Plant Maintenance in New Ireland by Bevynne Truss (PNG KUNDU March 2021)
‘Your task is to go and improve the standard of plant maintenance in New Ireland,’ Ted Hicks the District Commissioner of Wewak directed me.
I arrived in Kavieng, February 1969 and was booked, with my wife, into the Kavieng Hotel. It wasn’t a posh hotel, no aircon, and that night we were overrun with the biggest cockroaches I had ever seen. So I didn’t get much sleep.
In the very early hours of the morning I got up and wandered downstairs to be greeted at the bar by a small group of expats: ‘We’ve got rum on tap. What would you like for breakfast?’ Not a bad crowd of local businessmen and traders. Pat Gallen was the proprietor and looked after us well.
The next day I was picked up and given a whirlwind introduction to the layout of the town, shown the workshop and various accommodations. We moved into a two-bedroom bungalow which to my wife, after the house in Maprik, was real civilisation. The house was fully furnished as we arrived only with our suitcases. My tools were shipped in crates to arrive later. We had to clean up a bit of mildew. At the time I didn’t realise that the District Works Officer had a much bigger house with a view. The DC, Les Williams, who I didn’t meet for quite some time, had a huge house on a ridge overlooking a scenic view.
When I arrived at the works depot, there was a mess of gear lying around. I had no idea who the previous workshop foreman was, and things were definitely not in a shipshape order. But, together with the obliging local staff, we soon got into sorting things out. This task took me about ten days. We could then start on repairs and servicing.
My chief offsider was Francis who helped me out right from the start. Joe was a welder and Linus a liklik mechanic. Labour personnel varied between six and eight, not including drivers and plant operators, and I had to train them as well. I was responsible for keeping monthly staff time sheets and this took considerable effort due to variations in attendance. My initial workhorse vehicle was a Land Rover utility.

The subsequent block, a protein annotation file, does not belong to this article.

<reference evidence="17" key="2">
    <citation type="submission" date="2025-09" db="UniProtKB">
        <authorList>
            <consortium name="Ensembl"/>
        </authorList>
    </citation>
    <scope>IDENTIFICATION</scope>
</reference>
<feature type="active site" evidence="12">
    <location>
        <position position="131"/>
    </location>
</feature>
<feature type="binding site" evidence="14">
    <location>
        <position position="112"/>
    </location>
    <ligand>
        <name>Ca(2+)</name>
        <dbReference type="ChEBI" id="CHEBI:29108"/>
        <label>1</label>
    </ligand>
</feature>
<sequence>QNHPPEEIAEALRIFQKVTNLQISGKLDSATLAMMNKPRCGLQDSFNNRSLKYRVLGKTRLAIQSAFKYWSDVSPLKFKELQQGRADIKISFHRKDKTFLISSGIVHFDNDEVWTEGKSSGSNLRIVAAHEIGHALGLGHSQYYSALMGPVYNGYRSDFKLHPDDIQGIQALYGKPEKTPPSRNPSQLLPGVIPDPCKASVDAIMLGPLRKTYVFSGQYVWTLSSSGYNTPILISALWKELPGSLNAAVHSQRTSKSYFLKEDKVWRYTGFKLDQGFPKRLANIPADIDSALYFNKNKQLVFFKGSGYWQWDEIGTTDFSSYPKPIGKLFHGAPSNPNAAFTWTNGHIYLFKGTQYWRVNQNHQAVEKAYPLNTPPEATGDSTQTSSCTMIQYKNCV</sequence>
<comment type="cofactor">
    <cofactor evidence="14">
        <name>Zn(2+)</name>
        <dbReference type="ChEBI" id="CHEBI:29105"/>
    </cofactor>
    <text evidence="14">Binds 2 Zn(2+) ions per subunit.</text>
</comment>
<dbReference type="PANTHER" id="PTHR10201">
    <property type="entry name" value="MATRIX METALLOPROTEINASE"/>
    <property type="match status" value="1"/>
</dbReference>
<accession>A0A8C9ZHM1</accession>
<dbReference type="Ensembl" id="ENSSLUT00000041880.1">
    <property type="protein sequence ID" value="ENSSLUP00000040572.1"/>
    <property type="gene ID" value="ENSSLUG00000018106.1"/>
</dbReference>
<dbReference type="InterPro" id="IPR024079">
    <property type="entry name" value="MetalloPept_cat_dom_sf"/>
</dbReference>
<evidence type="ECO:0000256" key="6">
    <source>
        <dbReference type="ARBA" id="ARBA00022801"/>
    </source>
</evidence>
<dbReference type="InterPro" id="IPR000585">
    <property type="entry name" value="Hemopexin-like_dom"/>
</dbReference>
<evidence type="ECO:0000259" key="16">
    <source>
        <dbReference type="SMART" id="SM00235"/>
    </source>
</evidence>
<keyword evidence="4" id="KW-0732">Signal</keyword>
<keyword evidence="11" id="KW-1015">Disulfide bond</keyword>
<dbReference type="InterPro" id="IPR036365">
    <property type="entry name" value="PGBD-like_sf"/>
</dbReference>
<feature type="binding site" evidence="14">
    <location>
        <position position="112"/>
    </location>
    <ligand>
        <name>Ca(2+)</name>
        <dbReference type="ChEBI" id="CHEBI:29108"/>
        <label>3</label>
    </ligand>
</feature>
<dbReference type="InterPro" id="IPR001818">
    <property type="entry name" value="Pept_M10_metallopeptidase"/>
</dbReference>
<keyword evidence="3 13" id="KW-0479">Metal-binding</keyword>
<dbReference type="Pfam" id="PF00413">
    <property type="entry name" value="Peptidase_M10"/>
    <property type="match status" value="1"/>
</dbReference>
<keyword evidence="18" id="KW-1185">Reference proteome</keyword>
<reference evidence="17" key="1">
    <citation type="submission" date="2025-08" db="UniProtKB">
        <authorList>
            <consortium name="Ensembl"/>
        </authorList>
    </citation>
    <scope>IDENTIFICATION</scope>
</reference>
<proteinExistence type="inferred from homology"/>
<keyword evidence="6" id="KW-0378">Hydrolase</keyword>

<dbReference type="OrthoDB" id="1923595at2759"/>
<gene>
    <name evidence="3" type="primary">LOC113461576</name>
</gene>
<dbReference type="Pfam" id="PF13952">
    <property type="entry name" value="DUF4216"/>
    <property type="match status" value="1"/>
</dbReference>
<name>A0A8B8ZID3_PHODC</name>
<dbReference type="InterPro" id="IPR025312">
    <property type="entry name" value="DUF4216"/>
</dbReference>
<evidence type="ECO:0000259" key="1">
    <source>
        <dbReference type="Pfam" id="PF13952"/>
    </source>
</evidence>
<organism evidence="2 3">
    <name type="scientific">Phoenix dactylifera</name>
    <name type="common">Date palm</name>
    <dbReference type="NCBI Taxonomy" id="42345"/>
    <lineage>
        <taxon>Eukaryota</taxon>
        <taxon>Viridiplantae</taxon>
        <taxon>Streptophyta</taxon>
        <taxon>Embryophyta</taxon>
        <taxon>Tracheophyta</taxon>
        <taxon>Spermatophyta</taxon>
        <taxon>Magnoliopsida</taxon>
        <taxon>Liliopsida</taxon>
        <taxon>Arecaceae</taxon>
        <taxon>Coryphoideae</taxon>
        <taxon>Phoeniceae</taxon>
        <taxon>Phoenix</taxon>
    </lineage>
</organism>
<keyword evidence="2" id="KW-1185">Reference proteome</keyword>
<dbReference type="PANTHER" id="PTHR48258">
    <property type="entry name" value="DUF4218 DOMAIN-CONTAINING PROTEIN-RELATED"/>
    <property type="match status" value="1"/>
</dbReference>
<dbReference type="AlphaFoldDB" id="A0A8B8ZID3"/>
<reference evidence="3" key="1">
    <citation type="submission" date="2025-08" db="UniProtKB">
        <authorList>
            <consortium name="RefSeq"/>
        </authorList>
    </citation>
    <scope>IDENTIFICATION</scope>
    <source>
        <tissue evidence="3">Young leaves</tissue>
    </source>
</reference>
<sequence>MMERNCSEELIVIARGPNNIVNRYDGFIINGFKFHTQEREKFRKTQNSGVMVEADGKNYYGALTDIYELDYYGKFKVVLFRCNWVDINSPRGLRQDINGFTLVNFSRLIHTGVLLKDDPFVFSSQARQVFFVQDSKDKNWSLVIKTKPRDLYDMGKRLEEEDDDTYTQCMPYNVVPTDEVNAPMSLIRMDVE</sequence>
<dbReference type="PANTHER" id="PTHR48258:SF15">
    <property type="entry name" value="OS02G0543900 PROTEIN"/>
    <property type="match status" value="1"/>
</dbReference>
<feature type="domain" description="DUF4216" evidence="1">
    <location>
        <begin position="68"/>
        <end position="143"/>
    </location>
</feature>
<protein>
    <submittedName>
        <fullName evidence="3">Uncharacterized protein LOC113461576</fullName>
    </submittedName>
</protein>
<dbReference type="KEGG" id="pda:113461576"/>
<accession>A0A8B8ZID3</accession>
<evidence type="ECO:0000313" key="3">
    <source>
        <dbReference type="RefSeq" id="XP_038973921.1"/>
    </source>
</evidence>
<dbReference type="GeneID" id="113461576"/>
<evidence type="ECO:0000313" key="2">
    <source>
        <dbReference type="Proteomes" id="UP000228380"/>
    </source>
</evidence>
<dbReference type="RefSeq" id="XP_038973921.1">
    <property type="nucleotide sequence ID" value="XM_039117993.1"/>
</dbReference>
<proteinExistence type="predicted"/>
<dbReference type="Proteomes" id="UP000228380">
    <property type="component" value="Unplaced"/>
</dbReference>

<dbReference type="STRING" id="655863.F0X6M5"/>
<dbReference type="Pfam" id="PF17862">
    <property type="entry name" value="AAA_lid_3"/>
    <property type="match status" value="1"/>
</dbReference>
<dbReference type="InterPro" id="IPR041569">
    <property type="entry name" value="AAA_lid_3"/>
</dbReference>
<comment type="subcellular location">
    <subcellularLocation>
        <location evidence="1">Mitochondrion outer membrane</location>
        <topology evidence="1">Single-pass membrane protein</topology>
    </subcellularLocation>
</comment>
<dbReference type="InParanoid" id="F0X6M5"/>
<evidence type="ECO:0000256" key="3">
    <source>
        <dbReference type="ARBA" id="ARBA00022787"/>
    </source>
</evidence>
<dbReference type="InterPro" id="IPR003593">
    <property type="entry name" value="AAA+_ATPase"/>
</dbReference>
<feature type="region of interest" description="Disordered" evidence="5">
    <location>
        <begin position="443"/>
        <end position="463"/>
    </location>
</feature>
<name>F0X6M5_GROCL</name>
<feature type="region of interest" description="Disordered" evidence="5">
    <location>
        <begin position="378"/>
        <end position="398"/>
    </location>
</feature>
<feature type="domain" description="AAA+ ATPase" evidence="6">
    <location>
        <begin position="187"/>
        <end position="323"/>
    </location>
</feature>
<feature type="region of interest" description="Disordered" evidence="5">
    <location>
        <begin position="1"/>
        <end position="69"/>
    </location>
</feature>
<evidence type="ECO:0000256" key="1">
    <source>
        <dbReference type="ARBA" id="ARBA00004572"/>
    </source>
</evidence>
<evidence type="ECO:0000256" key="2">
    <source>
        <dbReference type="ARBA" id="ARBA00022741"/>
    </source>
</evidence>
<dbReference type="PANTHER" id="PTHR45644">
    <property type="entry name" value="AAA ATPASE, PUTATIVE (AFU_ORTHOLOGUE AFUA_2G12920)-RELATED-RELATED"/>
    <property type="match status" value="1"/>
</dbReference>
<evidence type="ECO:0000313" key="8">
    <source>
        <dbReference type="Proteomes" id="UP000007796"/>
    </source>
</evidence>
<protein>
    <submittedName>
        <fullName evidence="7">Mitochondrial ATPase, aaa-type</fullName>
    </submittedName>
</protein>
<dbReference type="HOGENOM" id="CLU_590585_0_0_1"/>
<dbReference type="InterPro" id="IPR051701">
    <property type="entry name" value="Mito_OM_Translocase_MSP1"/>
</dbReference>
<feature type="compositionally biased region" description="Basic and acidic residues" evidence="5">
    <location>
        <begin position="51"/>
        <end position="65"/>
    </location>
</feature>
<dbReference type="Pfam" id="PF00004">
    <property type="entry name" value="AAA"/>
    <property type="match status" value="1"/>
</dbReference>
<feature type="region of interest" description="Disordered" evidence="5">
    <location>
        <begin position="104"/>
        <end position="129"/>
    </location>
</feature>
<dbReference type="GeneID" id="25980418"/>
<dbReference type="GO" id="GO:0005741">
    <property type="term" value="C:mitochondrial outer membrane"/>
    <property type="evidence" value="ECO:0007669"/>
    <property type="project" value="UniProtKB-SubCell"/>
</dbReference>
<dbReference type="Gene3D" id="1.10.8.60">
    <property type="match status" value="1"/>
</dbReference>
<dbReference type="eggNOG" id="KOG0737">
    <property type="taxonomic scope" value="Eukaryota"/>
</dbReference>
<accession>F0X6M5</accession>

In June of that year I was joined by Jeff Sheldon, newly arrived from south, as a leading hand mechanic. Living in the single quarters, he had no vehicle and I picked him up on the way to work. An industrious worker, he was missed when he left to return south after about twelve months.
A function of this sorting out was to set up a wall-mounted plant maintenance schedule showing the plant item, its description, service type—(minor) filters and adjustments; (major) oil change, hydraulics, etc. Plant included graders, loaders and dump trucks. We now had a plan to work by.
There was a need to include training of some of the local mechanics who, up to then, were barely keeping up to the necessary maintenance standards. Hands on training included removing cylinder heads, fixing hydraulics, general servicing and filter changes.
Spare parts were always a problem. I had to get my library of manuals sorted so I could reference requisition orders, write out and send to stores in Rabaul. Everything had to go through Rabaul. This paperwork sometimes kept me up at night. Heavy spares were delivered by ship, lighter stuff such as filters came by air. Delays were inevitable. My office was at the northern end of the workshop complex, with desk, telephone and book shelves. At the opposite end was the lubricants store, which was cleaned up, drums set up on pallets put together by local carpenters.
I reported to my boss, Wally Howard, the Regional Mechanical Supervisor based in Rabaul. We discussed problems by telephone. He made onsite inspections about every three months which were always helpful. We also socialised with the administration community usually at the RSL or the hotel.
My support transport to travel down the island had to be booked from the Admin Transport, and what was then available was not always suitable. And then we got International 4×4 C1300s, a complete workshop on the back of a truck, including welding gear. But the configuration of two wheels front and back didn’t help on the rough roads. The vehicle was unstable on corners because of the weight we carried. Dual rear wheels would have been more suitable. I had to drive carefully to avoid serious accidents. What a boon the C1300 was to me. I travelled the length of the island going through all sorts of villages and plantations. I faced many incidents and problems but these are for another day. u
Bevynne Truss went to PNG in 1967 and spent later years on secondment to New Britain Palm Oil Limited (NBPOL).